SealLine uses RF welding for dry bags, duffles, and portage packs because “it’s the best and most durable process for heavy coated fabrics.” They use thermal welds in some assembly steps in their E-Cases, SealLine urban shoulder bag and tote, and dry sacks which also feature ultrasonic welds. Thermal welding is used when the weld is complex, and a thermal weld is easier to perform consistently, for example with “thickness variations of the material and tight, small corners.” Dry sacks use “20 and 70 denier fabrics that are too thin to RF weld in a consistent fashion. We would have ended up making design changes that impacted the performance of the gear (weight, coatings, etc.) in order to RF weld.”
"Thermal welding is used when the weld is complex, and a thermal weld is easier to perform consistently, for example with “thickness variations of the material and tight, small corners.”"
III. Types of Welding
The four main types of plastic welding used for bag making are: Hot Air, Hot Wedge, Ultrasonic, and Radio Frequency or RF, which is also called High Frequency or HF.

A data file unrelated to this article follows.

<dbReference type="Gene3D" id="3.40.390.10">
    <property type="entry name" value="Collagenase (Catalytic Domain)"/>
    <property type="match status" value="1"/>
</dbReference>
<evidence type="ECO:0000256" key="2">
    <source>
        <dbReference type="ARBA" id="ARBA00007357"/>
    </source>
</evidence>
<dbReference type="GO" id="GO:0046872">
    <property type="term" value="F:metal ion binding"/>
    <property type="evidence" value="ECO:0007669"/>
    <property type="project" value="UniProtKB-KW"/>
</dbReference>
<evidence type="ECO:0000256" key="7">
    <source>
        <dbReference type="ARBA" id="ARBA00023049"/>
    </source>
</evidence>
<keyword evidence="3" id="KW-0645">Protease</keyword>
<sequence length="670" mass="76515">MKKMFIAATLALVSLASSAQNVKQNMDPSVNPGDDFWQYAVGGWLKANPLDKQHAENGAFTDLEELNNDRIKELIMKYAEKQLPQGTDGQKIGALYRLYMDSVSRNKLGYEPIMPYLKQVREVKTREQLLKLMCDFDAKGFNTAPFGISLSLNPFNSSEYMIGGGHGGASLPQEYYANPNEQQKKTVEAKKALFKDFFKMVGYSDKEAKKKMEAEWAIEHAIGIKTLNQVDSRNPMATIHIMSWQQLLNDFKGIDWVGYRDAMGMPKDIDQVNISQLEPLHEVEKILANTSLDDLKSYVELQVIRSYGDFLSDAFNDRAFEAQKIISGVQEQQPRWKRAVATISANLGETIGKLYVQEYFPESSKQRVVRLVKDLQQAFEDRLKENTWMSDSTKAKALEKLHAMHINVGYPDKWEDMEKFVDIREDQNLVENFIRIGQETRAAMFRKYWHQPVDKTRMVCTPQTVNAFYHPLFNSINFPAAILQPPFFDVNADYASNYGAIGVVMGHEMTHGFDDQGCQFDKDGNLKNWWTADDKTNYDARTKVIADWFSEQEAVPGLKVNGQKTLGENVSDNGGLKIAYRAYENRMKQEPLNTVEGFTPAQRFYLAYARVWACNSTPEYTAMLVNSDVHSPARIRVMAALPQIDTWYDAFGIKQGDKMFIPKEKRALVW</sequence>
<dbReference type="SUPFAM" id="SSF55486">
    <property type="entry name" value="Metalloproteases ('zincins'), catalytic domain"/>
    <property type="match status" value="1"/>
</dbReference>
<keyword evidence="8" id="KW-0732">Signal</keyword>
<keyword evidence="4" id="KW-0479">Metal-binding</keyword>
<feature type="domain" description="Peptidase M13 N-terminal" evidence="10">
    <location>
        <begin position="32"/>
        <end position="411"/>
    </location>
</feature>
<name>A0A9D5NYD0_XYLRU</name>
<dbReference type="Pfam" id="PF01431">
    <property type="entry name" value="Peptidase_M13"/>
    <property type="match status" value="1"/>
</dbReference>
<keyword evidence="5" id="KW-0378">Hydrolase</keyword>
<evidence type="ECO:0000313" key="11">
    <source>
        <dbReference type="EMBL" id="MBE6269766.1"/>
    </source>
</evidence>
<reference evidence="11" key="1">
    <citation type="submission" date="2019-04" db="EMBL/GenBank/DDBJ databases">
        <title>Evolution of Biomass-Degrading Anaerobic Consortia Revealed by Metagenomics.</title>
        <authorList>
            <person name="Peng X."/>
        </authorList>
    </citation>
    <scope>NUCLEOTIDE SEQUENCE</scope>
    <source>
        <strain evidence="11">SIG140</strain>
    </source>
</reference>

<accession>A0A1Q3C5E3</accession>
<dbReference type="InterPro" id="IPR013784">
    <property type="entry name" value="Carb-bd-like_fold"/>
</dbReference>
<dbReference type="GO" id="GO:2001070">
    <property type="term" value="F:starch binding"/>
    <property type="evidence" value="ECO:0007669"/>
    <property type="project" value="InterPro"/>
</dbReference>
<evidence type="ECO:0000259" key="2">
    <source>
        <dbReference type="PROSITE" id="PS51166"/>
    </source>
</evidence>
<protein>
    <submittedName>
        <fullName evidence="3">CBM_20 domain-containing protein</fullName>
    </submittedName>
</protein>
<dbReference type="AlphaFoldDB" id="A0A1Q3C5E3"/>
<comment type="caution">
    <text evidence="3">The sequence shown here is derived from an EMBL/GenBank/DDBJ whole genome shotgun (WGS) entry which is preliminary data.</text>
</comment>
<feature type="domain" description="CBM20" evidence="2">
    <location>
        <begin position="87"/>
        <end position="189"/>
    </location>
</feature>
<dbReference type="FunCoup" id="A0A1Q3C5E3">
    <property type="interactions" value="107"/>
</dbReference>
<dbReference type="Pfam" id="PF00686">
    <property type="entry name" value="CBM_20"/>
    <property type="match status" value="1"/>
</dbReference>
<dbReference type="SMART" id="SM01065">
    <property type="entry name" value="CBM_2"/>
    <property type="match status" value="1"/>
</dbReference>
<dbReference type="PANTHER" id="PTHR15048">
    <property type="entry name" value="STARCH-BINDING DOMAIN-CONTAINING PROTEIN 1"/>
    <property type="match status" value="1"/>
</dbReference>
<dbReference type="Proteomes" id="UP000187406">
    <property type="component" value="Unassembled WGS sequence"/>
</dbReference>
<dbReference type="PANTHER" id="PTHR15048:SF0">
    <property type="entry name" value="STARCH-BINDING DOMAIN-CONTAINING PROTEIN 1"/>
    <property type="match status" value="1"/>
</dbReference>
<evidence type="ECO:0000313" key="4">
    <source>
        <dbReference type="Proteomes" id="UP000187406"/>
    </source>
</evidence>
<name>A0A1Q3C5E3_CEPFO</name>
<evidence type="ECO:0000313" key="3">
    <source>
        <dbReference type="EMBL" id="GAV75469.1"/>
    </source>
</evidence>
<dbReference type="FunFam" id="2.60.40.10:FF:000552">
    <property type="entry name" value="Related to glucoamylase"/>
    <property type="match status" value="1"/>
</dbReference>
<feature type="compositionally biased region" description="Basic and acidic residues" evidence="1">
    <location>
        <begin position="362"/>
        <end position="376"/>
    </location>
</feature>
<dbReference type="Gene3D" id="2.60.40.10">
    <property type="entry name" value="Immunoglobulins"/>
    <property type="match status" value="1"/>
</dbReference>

Welding types are categorized as dielectric or rotary.
Dielectric or Radio Frequency welders are stamping machines. The fabric pieces don't move but are held in place while being welded. RF welding uses a flat base plate, so it is best for welding flat and creating flat seams. It is possible to have three-dimensional dies, base plates and vacuum systems to hold the fabric pieces while the dies are applied, but they are costly.
On the other hand, Hot Air, Hot Wedge, and Ultrasonic welding are generally categorized as rotary welding. The fabric moves continuously through the machine while it is being welded, like in sewing. This makes it easier to build three-dimensional products that do not lie flat.